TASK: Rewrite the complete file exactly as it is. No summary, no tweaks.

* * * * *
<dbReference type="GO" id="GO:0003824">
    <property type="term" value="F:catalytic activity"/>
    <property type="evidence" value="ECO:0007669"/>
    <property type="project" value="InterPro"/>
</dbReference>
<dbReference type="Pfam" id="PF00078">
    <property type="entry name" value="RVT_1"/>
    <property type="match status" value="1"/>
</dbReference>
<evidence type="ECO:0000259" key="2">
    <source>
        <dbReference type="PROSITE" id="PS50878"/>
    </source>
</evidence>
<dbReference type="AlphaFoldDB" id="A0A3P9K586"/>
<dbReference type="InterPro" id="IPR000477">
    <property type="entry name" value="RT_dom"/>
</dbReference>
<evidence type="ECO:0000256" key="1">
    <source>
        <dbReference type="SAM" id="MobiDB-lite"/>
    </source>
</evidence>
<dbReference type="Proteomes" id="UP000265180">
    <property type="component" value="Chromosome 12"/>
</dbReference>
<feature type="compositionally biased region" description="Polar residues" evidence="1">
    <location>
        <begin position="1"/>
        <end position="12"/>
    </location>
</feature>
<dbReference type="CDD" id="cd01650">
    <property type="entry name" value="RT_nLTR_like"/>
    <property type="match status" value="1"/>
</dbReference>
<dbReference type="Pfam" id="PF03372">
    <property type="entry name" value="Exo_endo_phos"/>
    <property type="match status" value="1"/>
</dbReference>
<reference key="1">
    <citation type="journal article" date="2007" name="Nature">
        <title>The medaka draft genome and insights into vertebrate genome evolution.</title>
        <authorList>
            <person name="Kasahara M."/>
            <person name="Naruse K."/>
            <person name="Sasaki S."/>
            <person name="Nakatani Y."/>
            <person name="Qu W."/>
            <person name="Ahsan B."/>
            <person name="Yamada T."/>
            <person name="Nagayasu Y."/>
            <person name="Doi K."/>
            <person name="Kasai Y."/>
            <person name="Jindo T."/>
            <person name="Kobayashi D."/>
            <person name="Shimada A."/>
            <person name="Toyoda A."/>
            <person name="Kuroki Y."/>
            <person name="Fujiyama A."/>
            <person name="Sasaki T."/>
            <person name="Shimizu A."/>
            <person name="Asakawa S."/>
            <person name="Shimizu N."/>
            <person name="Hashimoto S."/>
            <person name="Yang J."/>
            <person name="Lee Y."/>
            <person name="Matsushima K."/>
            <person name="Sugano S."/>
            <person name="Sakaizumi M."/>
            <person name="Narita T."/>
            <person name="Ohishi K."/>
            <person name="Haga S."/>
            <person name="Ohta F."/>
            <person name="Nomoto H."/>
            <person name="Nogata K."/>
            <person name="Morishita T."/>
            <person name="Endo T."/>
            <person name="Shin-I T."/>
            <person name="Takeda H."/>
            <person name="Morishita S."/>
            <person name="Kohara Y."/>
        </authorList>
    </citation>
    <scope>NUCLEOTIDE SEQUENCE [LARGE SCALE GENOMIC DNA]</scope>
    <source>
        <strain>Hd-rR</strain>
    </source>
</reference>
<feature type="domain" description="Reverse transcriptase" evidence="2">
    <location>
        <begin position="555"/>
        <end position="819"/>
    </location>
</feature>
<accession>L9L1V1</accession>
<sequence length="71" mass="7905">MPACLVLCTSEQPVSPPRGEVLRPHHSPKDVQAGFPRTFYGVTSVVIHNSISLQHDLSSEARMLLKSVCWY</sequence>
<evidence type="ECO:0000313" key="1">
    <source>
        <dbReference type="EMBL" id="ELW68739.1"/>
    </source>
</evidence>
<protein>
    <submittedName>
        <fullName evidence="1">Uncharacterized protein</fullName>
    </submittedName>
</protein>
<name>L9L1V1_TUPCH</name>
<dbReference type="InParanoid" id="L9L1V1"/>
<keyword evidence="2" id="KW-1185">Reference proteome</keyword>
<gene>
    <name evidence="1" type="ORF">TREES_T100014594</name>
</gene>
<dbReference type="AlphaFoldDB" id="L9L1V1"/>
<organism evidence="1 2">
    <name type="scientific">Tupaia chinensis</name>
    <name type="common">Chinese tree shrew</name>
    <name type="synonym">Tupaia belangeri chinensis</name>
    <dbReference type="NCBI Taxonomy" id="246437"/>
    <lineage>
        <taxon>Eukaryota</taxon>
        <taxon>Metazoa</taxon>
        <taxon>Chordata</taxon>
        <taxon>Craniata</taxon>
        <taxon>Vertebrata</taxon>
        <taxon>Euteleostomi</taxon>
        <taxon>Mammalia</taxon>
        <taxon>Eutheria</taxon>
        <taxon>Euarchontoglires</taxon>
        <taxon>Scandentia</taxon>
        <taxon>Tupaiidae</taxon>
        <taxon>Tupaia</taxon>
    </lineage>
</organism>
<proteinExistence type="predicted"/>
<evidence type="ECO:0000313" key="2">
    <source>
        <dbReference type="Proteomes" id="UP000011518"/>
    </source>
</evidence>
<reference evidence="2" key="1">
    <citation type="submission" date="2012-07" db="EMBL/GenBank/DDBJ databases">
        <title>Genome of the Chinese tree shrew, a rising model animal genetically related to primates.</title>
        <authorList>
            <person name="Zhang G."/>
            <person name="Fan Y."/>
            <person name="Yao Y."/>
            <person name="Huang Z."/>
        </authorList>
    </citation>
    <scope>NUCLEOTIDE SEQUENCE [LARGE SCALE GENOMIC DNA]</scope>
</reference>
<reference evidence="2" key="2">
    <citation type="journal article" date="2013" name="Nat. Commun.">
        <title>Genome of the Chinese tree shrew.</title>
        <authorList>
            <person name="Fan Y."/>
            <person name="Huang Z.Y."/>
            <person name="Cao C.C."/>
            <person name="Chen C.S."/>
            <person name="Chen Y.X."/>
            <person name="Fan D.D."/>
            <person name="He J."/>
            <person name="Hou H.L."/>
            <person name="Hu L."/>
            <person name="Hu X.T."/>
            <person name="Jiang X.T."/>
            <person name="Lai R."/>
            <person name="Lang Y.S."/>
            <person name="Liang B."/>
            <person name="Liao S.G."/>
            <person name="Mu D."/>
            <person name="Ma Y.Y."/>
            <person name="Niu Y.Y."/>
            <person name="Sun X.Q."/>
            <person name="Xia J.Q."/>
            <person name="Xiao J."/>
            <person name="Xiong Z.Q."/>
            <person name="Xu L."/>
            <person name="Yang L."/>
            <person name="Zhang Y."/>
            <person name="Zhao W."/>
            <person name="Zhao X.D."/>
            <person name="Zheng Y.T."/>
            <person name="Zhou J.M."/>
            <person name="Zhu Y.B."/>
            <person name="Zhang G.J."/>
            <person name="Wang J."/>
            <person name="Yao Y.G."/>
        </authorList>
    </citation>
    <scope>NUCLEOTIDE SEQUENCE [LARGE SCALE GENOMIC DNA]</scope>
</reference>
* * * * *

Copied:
<dbReference type="GO" id="GO:0003824">
    <property type="term" value="F:catalytic activity"/>
    <property type="evidence" value="ECO:0007669"/>
    <property type="project" value="InterPro"/>
</dbReference>
<dbReference type="Pfam" id="PF00078">
    <property type="entry name" value="RVT_1"/>
    <property type="match status" value="1"/>
</dbReference>
<evidence type="ECO:0000259" key="2">
    <source>
        <dbReference type="PROSITE" id="PS50878"/>
    </source>
</evidence>
<dbReference type="AlphaFoldDB" id="A0A3P9K586"/>
<dbReference type="InterPro" id="IPR000477">
    <property type="entry name" value="RT_dom"/>
</dbReference>
<evidence type="ECO:0000256" key="1">
    <source>
        <dbReference type="SAM" id="MobiDB-lite"/>
    </source>
</evidence>
<dbReference type="Proteomes" id="UP000265180">
    <property type="component" value="Chromosome 12"/>
</dbReference>
<feature type="compositionally biased region" description="Polar residues" evidence="1">
    <location>
        <begin position="1"/>
        <end position="12"/>
    </location>
</feature>
<dbReference type="CDD" id="cd01650">
    <property type="entry name" value="RT_nLTR_like"/>
    <property type="match status" value="1"/>
</dbReference>
<dbReference type="Pfam" id="PF03372">
    <property type="entry name" value="Exo_endo_phos"/>
    <property type="match status" value="1"/>
</dbReference>
<reference key="1">
    <citation type="journal article" date="2007" name="Nature">
        <title>The medaka draft genome and insights into vertebrate genome evolution.</title>
        <authorList>
            <person name="Kasahara M."/>
            <person name="Naruse K."/>
            <person name="Sasaki S."/>
            <person name="Nakatani Y."/>
            <person name="Qu W."/>
            <person name="Ahsan B."/>
            <person name="Yamada T."/>
            <person name="Nagayasu Y."/>
            <person name="Doi K."/>
            <person name="Kasai Y."/>
            <person name="Jindo T."/>
            <person name="Kobayashi D."/>
            <person name="Shimada A."/>
            <person name="Toyoda A."/>
            <person name="Kuroki Y."/>
            <person name="Fujiyama A."/>
            <person name="Sasaki T."/>
            <person name="Shimizu A."/>
            <person name="Asakawa S."/>
            <person name="Shimizu N."/>
            <person name="Hashimoto S."/>
            <person name="Yang J."/>
            <person name="Lee Y."/>
            <person name="Matsushima K."/>
            <person name="Sugano S."/>
            <person name="Sakaizumi M."/>
            <person name="Narita T."/>
            <person name="Ohishi K."/>
            <person name="Haga S."/>
            <person name="Ohta F."/>
            <person name="Nomoto H."/>
            <person name="Nogata K."/>
            <person name="Morishita T."/>
            <person name="Endo T."/>
            <person name="Shin-I T."/>
            <person name="Takeda H."/>
            <person name="Morishita S."/>
            <person name="Kohara Y."/>
        </authorList>
    </citation>
    <scope>NUCLEOTIDE SEQUENCE [LARGE SCALE GENOMIC DNA]</scope>
    <source>
        <strain>Hd-rR</strain>
    </source>
</reference>
<feature type="domain" description="Reverse transcriptase" evidence="2">
    <location>
        <begin position="555"/>
        <end position="819"/>
    </location>
</feature>
<accession>L9L1V1</accession>
<sequence length="71" mass="7905">MPACLVLCTSEQPVSPPRGEVLRPHHSPKDVQAGFPRTFYGVTSVVIHNSISLQHDLSSEARMLLKSVCWY</sequence>
<evidence type="ECO:0000313" key="1">
    <source>
        <dbReference type="EMBL" id="ELW68739.1"/>
    </source>
</evidence>
<protein>
    <submittedName>
        <fullName evidence="1">Uncharacterized protein</fullName>
    </submittedName>
</protein>
<name>L9L1V1_TUPCH</name>
<dbReference type="InParanoid" id="L9L1V1"/>
<keyword evidence="2" id="KW-1185">Reference proteome</keyword>
<gene>
    <name evidence="1" type="ORF">TREES_T100014594</name>
</gene>
<dbReference type="AlphaFoldDB" id="L9L1V1"/>
<organism evidence="1 2">
    <name type="scientific">Tupaia chinensis</name>
    <name type="common">Chinese tree shrew</name>
    <name type="synonym">Tupaia belangeri chinensis</name>
    <dbReference type="NCBI Taxonomy" id="246437"/>
    <lineage>
        <taxon>Eukaryota</taxon>
        <taxon>Metazoa</taxon>
        <taxon>Chordata</taxon>
        <taxon>Craniata</taxon>
        <taxon>Vertebrata</taxon>
        <taxon>Euteleostomi</taxon>
        <taxon>Mammalia</taxon>
        <taxon>Eutheria</taxon>
        <taxon>Euarchontoglires</taxon>
        <taxon>Scandentia</taxon>
        <taxon>Tupaiidae</taxon>
        <taxon>Tupaia</taxon>
    </lineage>
</organism>
<proteinExistence type="predicted"/>
<evidence type="ECO:0000313" key="2">
    <source>
        <dbReference type="Proteomes" id="UP000011518"/>
    </source>
</evidence>
<reference evidence="2" key="1">
    <citation type="submission" date="2012-07" db="EMBL/GenBank/DDBJ databases">
        <title>Genome of the Chinese tree shrew, a rising model animal genetically related to primates.</title>
        <authorList>
            <person name="Zhang G."/>
            <person name="Fan Y."/>
            <person name="Yao Y."/>
            <person name="Huang Z."/>
        </authorList>
    </citation>
    <scope>NUCLEOTIDE SEQUENCE [LARGE SCALE GENOMIC DNA]</scope>
</reference>
<reference evidence="2" key="2">
    <citation type="journal article" date="2013" name="Nat. Commun.">
        <title>Genome of the Chinese tree shrew.</title>
        <authorList>
            <person name="Fan Y."/>
            <person name="Huang Z.Y."/>
            <person name="Cao C.C."/>
            <person name="Chen C.S."/>
            <person name="Chen Y.X."/>
            <person name="Fan D.D."/>
            <person name="He J."/>
            <person name="Hou H.L."/>
            <person name="Hu L."/>
            <person name="Hu X.T."/>
            <person name="Jiang X.T."/>
            <person name="Lai R."/>
            <person name="Lang Y.S."/>
            <person name="Liang B."/>
            <person name="Liao S.G."/>
            <person name="Mu D."/>
            <person name="Ma Y.Y."/>
            <person name="Niu Y.Y."/>
            <person name="Sun X.Q."/>
            <person name="Xia J.Q."/>
            <person name="Xiao J."/>
            <person name="Xiong Z.Q."/>
            <person name="Xu L."/>
            <person name="Yang L."/>
            <person name="Zhang Y."/>
            <person name="Zhao W."/>
            <person name="Zhao X.D."/>
            <person name="Zheng Y.T."/>
            <person name="Zhou J.M."/>
            <person name="Zhu Y.B."/>
            <person name="Zhang G.J."/>
            <person name="Wang J."/>
            <person name="Yao Y.G."/>
        </authorList>
    </citation>
    <scope>NUCLEOTIDE SEQUENCE [LARGE SCALE GENOMIC DNA]</scope>
</reference>